|A fun upcycling project!|
I was once again prepping for tax season when I came across several tax program CDs from previous years. I actually checked our city's recycling guide to see if they were garbage items or recyclables and it turns out that (where I live anyway), old CDs are supposed to be thrown away in the trash. That wasn't the answer that I was expecting, so I did a quick search for what one could make out of old CDs.
The first projects that jumped out were well beyond my patience level: people were using broken up pieces of CDs to do mosaics.
Then I came across a project for making a coaster out of a CD. It seemed ideal, since having completed some living room home décor, I had to try — of course — some kitchen home décor.
This project, however, entailed hand sewing a length of bias binding around the edge. I deplore sewing by hand and the addition of bias binding seemed unnecessary (and out of context in an upcycling/reuse project), so once again, I came up with my own method, which I will share today.
The other tutorial resorted to hand sewing because the coaster was sized exactly the same as a CD... making it impossible to sew by machine without sewing through the CD. The binding was to cover up raw edges.
My version is sized just a little larger than a CD, so that you can still topstitch around it with a sewing machine once it's turned right side out (with no raw edges to cover up).
Here's what you need... and you can truly recycle/upcycle your way through this entire project by using old kitchen linens in place of the fleece and quilting cotton.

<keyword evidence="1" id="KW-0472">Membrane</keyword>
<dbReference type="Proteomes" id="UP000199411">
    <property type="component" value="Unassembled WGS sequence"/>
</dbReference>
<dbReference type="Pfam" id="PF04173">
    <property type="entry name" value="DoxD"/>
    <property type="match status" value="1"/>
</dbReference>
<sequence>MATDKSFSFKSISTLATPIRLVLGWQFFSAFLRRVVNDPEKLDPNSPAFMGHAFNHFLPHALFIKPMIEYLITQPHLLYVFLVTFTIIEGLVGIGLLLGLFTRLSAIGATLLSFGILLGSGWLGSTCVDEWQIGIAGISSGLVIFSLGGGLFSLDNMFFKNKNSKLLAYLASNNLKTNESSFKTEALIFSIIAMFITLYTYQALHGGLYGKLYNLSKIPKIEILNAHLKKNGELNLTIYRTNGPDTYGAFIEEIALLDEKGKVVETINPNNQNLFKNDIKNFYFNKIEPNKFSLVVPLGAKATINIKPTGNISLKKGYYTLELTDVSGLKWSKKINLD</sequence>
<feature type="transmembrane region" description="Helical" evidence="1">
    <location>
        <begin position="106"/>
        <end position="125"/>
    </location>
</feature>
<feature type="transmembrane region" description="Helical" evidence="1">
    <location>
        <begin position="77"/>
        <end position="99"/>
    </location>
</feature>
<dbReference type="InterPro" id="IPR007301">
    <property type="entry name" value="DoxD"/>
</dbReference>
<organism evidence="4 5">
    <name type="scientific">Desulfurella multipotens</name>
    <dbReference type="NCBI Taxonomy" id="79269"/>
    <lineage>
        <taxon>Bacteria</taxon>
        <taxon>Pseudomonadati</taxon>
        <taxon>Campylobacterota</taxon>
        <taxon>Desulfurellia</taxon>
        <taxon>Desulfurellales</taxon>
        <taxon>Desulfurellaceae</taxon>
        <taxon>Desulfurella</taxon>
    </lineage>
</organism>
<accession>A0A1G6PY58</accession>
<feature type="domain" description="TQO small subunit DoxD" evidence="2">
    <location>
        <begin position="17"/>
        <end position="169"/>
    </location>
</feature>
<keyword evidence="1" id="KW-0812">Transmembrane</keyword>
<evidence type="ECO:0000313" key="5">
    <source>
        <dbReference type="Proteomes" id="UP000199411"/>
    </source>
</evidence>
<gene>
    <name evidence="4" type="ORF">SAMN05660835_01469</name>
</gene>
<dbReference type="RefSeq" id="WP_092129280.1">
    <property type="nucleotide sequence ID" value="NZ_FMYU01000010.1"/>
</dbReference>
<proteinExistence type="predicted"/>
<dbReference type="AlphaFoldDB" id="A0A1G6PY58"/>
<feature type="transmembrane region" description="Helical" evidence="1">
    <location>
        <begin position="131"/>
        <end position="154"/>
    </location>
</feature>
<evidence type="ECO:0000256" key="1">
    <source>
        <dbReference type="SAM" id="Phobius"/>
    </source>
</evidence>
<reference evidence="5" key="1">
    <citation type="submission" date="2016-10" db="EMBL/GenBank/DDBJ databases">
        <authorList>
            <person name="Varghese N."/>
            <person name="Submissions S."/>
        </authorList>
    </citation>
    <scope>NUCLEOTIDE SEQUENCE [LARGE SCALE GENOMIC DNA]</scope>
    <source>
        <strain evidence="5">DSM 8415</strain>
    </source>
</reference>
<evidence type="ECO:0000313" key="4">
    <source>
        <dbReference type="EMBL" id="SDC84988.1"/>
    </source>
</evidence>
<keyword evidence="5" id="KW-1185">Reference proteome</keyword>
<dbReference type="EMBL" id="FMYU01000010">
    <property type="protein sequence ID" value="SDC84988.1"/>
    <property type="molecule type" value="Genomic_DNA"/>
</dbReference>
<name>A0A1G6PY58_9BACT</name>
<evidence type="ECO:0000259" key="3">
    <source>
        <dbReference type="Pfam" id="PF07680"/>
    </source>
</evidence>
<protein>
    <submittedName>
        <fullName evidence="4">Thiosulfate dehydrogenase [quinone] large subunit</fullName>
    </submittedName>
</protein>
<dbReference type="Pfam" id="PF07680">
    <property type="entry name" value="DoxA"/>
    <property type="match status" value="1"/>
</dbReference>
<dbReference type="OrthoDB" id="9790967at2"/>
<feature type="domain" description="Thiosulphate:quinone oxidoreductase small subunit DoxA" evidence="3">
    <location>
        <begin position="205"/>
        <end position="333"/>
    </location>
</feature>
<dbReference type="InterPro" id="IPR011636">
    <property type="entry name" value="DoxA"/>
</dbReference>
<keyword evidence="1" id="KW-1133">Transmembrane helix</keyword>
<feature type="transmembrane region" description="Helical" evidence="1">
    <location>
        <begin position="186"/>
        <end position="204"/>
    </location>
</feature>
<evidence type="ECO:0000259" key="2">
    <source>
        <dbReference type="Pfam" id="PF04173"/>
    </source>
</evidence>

|An old CD, some circles of old fleece and a couple of circles of scrap fabric is all you need to make this!|
The above shows a discarded CD and two circles of fleece cut to the same size, and then two circles of fabric and two circles of fleece, all cut 3/4" (2cm) bigger than the CD.
|Step 1: Pin all materials together...|
I'm not going to get too wordy on this tutorial, as pictures will show the process clearly. The first step, as shown above, is to pin all the pieces together, with the larger circles right side out.
Sew all the way around each pinned assembly with a 1/8" (3mm) seam allowance.
|Steps 2 & 3: Sew a seam around each section and do some free motion quilting!|
Then do some free motion quilting inside the circle.
|Closeup of my free motion quilting effort...|
By the way, you must congratulate me as this is my absolute first time ever doing free motion quilting!
Next, put both completed circles of fabric right sides together and pin or clip. Leave a big enough section open so that you can slide in the CD later.
|Step 4: Pin both pieces together and sew...|
Sew around the secured section with a 1/4" (6mm) seam allowance and then notch the curves.
|Step 5: Notch the curved edge...|
Turn right side and out press well.
|Step 6: Turn right side out and press...|
Put the CD inside and then use clips to help you fold the remainder of the seam around the open edge.
|Step 7: Insert CD and use clips to secure the open edge...|
Make sure that the CD is centered inside in the middle and carefully sew all the way around the perimeter with just under a 1/8" (3mm) seam allowance. (Sounds hard to manage, but it may be unexpectedly easy to do. I find that sewing a curve with a small seam allowance is easier than sewing one with a large seam allowance. )
And there you have it... a project that's quick to put together and has that upcycling caché!
|Step 8: Sew all the way around the perimeter with as small a seam allowance as you can manage...|
These are definitely useful to have. We bought a dining table with a tempered glass top a couple of years ago. Because of that, I've been using placemats a lot more than I used to, but now these coasters or mug rugs have a permanent spot on the table.
|My three Upcycled Quilted CD Coaster/Mug Rugs!|
By the way, did you notice that the title of this post indicates a "version 1"? That's because right after I made these, I thought that a set would be a nice gift for Mom for Mother's Day this year. But then a slightly different thought came to mind, which will lead to a version 2 that I'll unveil in May. At that time, I'll put both versions out in a single PDF.
In the meantime, do you have any ideas for used CDs that are easy to execute? (I absolutely refuse to break them up for mosaics!)